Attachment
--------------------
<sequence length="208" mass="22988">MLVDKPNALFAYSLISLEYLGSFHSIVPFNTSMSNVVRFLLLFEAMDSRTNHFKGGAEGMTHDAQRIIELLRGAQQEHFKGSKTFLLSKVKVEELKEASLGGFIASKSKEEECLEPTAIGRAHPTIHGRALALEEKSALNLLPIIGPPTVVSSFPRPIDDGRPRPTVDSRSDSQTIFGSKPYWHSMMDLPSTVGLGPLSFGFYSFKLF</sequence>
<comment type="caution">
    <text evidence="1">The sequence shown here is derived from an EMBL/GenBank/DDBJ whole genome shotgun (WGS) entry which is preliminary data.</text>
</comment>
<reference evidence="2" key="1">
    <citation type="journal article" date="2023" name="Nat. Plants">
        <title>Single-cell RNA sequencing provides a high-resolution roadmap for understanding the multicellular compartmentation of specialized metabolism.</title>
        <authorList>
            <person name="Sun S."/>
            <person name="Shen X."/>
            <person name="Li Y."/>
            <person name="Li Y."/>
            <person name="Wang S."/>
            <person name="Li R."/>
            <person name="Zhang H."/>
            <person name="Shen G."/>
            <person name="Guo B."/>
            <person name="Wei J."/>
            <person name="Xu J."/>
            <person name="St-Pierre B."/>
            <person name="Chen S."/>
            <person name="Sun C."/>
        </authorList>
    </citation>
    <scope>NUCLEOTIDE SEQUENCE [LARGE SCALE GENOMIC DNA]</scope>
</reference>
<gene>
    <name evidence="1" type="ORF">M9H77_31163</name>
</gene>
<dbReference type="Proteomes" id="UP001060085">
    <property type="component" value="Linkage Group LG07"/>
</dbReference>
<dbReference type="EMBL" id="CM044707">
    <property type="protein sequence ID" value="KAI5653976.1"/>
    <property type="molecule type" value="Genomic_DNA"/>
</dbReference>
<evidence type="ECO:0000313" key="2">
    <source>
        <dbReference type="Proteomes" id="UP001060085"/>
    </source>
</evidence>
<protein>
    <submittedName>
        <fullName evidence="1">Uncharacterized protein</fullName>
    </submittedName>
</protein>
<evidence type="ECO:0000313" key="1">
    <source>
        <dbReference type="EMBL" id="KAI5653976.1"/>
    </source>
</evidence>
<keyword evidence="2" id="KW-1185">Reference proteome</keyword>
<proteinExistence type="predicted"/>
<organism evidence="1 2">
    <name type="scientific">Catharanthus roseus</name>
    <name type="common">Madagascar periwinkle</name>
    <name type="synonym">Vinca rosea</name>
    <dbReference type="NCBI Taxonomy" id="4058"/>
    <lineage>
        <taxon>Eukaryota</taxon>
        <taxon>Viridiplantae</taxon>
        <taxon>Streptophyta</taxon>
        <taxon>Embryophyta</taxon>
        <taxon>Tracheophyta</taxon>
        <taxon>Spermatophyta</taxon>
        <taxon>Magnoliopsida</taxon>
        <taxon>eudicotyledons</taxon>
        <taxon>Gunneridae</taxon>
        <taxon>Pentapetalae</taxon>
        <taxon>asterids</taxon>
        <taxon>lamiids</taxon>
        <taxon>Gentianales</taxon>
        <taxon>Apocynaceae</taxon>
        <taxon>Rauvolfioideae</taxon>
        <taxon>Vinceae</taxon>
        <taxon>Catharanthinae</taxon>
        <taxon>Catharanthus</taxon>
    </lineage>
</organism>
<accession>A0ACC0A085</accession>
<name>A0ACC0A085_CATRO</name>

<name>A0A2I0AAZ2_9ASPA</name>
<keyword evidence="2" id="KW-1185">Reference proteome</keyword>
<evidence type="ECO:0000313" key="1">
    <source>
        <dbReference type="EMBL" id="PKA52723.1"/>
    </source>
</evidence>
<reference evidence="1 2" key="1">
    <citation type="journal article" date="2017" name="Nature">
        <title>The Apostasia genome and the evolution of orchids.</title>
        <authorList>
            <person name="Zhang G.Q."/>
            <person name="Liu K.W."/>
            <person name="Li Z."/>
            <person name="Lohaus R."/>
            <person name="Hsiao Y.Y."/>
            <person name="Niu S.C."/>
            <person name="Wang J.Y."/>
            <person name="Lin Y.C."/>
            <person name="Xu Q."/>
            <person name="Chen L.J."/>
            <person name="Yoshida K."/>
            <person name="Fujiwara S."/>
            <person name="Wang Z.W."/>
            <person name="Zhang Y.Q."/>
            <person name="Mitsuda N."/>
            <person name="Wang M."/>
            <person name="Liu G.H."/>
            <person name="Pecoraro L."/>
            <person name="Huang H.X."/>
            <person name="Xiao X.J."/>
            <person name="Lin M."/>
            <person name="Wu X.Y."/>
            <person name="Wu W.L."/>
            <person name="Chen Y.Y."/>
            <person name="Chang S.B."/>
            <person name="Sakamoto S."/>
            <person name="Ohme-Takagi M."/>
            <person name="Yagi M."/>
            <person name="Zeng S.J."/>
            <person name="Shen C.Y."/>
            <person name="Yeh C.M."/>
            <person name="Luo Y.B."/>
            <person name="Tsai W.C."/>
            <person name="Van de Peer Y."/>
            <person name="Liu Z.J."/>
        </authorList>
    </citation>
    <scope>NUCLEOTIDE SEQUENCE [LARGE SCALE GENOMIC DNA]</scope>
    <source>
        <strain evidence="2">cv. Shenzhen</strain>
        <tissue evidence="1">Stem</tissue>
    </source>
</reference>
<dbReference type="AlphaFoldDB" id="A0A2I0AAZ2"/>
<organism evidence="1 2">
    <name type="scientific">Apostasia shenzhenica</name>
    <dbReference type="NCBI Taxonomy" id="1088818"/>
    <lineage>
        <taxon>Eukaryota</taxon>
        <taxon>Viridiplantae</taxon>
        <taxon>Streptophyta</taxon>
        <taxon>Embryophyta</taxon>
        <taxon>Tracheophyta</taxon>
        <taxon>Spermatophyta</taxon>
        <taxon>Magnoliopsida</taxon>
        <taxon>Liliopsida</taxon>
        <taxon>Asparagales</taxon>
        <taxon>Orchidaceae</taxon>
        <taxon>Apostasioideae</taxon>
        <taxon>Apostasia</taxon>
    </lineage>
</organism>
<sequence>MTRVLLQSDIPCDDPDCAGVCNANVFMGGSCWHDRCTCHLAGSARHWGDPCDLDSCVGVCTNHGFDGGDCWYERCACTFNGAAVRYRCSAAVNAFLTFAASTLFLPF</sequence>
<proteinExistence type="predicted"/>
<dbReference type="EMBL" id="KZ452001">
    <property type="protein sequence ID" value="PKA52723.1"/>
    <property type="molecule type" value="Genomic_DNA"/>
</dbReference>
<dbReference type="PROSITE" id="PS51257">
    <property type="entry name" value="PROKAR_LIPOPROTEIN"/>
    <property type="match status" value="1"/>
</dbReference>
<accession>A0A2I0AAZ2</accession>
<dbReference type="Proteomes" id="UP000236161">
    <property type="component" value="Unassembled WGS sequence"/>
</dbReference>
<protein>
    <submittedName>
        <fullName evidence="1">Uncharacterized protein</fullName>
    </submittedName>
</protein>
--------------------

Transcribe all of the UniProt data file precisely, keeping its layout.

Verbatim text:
<sequence length="208" mass="22988">MLVDKPNALFAYSLISLEYLGSFHSIVPFNTSMSNVVRFLLLFEAMDSRTNHFKGGAEGMTHDAQRIIELLRGAQQEHFKGSKTFLLSKVKVEELKEASLGGFIASKSKEEECLEPTAIGRAHPTIHGRALALEEKSALNLLPIIGPPTVVSSFPRPIDDGRPRPTVDSRSDSQTIFGSKPYWHSMMDLPSTVGLGPLSFGFYSFKLF</sequence>
<comment type="caution">
    <text evidence="1">The sequence shown here is derived from an EMBL/GenBank/DDBJ whole genome shotgun (WGS) entry which is preliminary data.</text>
</comment>
<reference evidence="2" key="1">
    <citation type="journal article" date="2023" name="Nat. Plants">
        <title>Single-cell RNA sequencing provides a high-resolution roadmap for understanding the multicellular compartmentation of specialized metabolism.</title>
        <authorList>
            <person name="Sun S."/>
            <person name="Shen X."/>
            <person name="Li Y."/>
            <person name="Li Y."/>
            <person name="Wang S."/>
            <person name="Li R."/>
            <person name="Zhang H."/>
            <person name="Shen G."/>
            <person name="Guo B."/>
            <person name="Wei J."/>
            <person name="Xu J."/>
            <person name="St-Pierre B."/>
            <person name="Chen S."/>
            <person name="Sun C."/>
        </authorList>
    </citation>
    <scope>NUCLEOTIDE SEQUENCE [LARGE SCALE GENOMIC DNA]</scope>
</reference>
<gene>
    <name evidence="1" type="ORF">M9H77_31163</name>
</gene>
<dbReference type="Proteomes" id="UP001060085">
    <property type="component" value="Linkage Group LG07"/>
</dbReference>
<dbReference type="EMBL" id="CM044707">
    <property type="protein sequence ID" value="KAI5653976.1"/>
    <property type="molecule type" value="Genomic_DNA"/>
</dbReference>
<evidence type="ECO:0000313" key="2">
    <source>
        <dbReference type="Proteomes" id="UP001060085"/>
    </source>
</evidence>
<protein>
    <submittedName>
        <fullName evidence="1">Uncharacterized protein</fullName>
    </submittedName>
</protein>
<evidence type="ECO:0000313" key="1">
    <source>
        <dbReference type="EMBL" id="KAI5653976.1"/>
    </source>
</evidence>
<keyword evidence="2" id="KW-1185">Reference proteome</keyword>
<proteinExistence type="predicted"/>
<organism evidence="1 2">
    <name type="scientific">Catharanthus roseus</name>
    <name type="common">Madagascar periwinkle</name>
    <name type="synonym">Vinca rosea</name>
    <dbReference type="NCBI Taxonomy" id="4058"/>
    <lineage>
        <taxon>Eukaryota</taxon>
        <taxon>Viridiplantae</taxon>
        <taxon>Streptophyta</taxon>
        <taxon>Embryophyta</taxon>
        <taxon>Tracheophyta</taxon>
        <taxon>Spermatophyta</taxon>
        <taxon>Magnoliopsida</taxon>
        <taxon>eudicotyledons</taxon>
        <taxon>Gunneridae</taxon>
        <taxon>Pentapetalae</taxon>
        <taxon>asterids</taxon>
        <taxon>lamiids</taxon>
        <taxon>Gentianales</taxon>
        <taxon>Apocynaceae</taxon>
        <taxon>Rauvolfioideae</taxon>
        <taxon>Vinceae</taxon>
        <taxon>Catharanthinae</taxon>
        <taxon>Catharanthus</taxon>
    </lineage>
</organism>
<accession>A0ACC0A085</accession>
<name>A0ACC0A085_CATRO</name>

<name>A0A2I0AAZ2_9ASPA</name>
<keyword evidence="2" id="KW-1185">Reference proteome</keyword>
<evidence type="ECO:0000313" key="1">
    <source>
        <dbReference type="EMBL" id="PKA52723.1"/>
    </source>
</evidence>
<reference evidence="1 2" key="1">
    <citation type="journal article" date="2017" name="Nature">
        <title>The Apostasia genome and the evolution of orchids.</title>
        <authorList>
            <person name="Zhang G.Q."/>
            <person name="Liu K.W."/>
            <person name="Li Z."/>
            <person name="Lohaus R."/>
            <person name="Hsiao Y.Y."/>
            <person name="Niu S.C."/>
            <person name="Wang J.Y."/>
            <person name="Lin Y.C."/>
            <person name="Xu Q."/>
            <person name="Chen L.J."/>
            <person name="Yoshida K."/>
            <person name="Fujiwara S."/>
            <person name="Wang Z.W."/>
            <person name="Zhang Y.Q."/>
            <person name="Mitsuda N."/>
            <person name="Wang M."/>
            <person name="Liu G.H."/>
            <person name="Pecoraro L."/>
            <person name="Huang H.X."/>
            <person name="Xiao X.J."/>
            <person name="Lin M."/>
            <person name="Wu X.Y."/>
            <person name="Wu W.L."/>
            <person name="Chen Y.Y."/>
            <person name="Chang S.B."/>
            <person name="Sakamoto S."/>
            <person name="Ohme-Takagi M."/>
            <person name="Yagi M."/>
            <person name="Zeng S.J."/>
            <person name="Shen C.Y."/>
            <person name="Yeh C.M."/>
            <person name="Luo Y.B."/>
            <person name="Tsai W.C."/>
            <person name="Van de Peer Y."/>
            <person name="Liu Z.J."/>
        </authorList>
    </citation>
    <scope>NUCLEOTIDE SEQUENCE [LARGE SCALE GENOMIC DNA]</scope>
    <source>
        <strain evidence="2">cv. Shenzhen</strain>
        <tissue evidence="1">Stem</tissue>
    </source>
</reference>
<dbReference type="AlphaFoldDB" id="A0A2I0AAZ2"/>
<organism evidence="1 2">
    <name type="scientific">Apostasia shenzhenica</name>
    <dbReference type="NCBI Taxonomy" id="1088818"/>
    <lineage>
        <taxon>Eukaryota</taxon>
        <taxon>Viridiplantae</taxon>
        <taxon>Streptophyta</taxon>
        <taxon>Embryophyta</taxon>
        <taxon>Tracheophyta</taxon>
        <taxon>Spermatophyta</taxon>
        <taxon>Magnoliopsida</taxon>
        <taxon>Liliopsida</taxon>
        <taxon>Asparagales</taxon>
        <taxon>Orchidaceae</taxon>
        <taxon>Apostasioideae</taxon>
        <taxon>Apostasia</taxon>
    </lineage>
</organism>
<sequence>MTRVLLQSDIPCDDPDCAGVCNANVFMGGSCWHDRCTCHLAGSARHWGDPCDLDSCVGVCTNHGFDGGDCWYERCACTFNGAAVRYRCSAAVNAFLTFAASTLFLPF</sequence>
<proteinExistence type="predicted"/>
<dbReference type="EMBL" id="KZ452001">
    <property type="protein sequence ID" value="PKA52723.1"/>
    <property type="molecule type" value="Genomic_DNA"/>
</dbReference>
<dbReference type="PROSITE" id="PS51257">
    <property type="entry name" value="PROKAR_LIPOPROTEIN"/>
    <property type="match status" value="1"/>
</dbReference>
<accession>A0A2I0AAZ2</accession>
<dbReference type="Proteomes" id="UP000236161">
    <property type="component" value="Unassembled WGS sequence"/>
</dbReference>
<protein>
    <submittedName>
        <fullName evidence="1">Uncharacterized protein</fullName>
    </submittedName>
</protein>